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Sir Nicholas Winton, who organised the rescue of 669 children destined for Nazi concentration camps, has died aged 106. Sir Nicholas, then a stockbroker, arranged for trains to carry Jewish children out of occupied Prague. The prime minister described him as a "great man" and the chief rabbi praised his "exceptional courage".
As a six-year-old, former Labour MP, Lord Dubs, was one of the children who was put on a train out of Czechoslovakia He paid an emotional tribute to his rescuer as "just one of those very special human beings" "The real fact is that he was a man who saved my life and a lot of us who came on the Kindertransport owe him an enormous debt. "His legacy is that when there is a need for you to do something for your fellow human beings, you have got to do it," he said.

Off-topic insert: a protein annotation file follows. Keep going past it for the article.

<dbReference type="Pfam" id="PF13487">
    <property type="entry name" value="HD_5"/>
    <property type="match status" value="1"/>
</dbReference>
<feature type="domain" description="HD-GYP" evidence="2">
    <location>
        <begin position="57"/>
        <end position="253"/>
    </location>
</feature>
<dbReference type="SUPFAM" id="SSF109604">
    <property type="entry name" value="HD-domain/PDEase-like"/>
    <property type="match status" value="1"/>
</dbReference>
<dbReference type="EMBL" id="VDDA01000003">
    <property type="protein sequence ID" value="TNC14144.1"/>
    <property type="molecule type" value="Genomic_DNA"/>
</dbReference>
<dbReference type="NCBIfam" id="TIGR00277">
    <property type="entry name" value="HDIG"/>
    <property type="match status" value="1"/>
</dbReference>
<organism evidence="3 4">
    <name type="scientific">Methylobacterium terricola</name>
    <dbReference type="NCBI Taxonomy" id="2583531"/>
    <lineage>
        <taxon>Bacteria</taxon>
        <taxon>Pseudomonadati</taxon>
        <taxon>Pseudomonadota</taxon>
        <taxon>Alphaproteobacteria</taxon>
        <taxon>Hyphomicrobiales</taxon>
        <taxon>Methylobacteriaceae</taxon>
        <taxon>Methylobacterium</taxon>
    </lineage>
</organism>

Dubs developed an early interest in politics and eventually became a British member of parliament. “I was trying to work out what had happened to me and came to the conclusion that if evil can cause so much harm perhaps other people could reverse the harm,” he told Times & Star. Dubs called Winton “a great man” and “without him it is pretty unlikely that I would have survived. I had to assume that what happened to my uncle and aunt would have happened to me.”
His efforts were only revealed in 1988 when his wife Grete found documents in the attic of their home.
"There are all kinds of things you don't talk about, even with your family," he said in 1999. "Everything that happened before the war actually didn't feel important in the light of the war itself."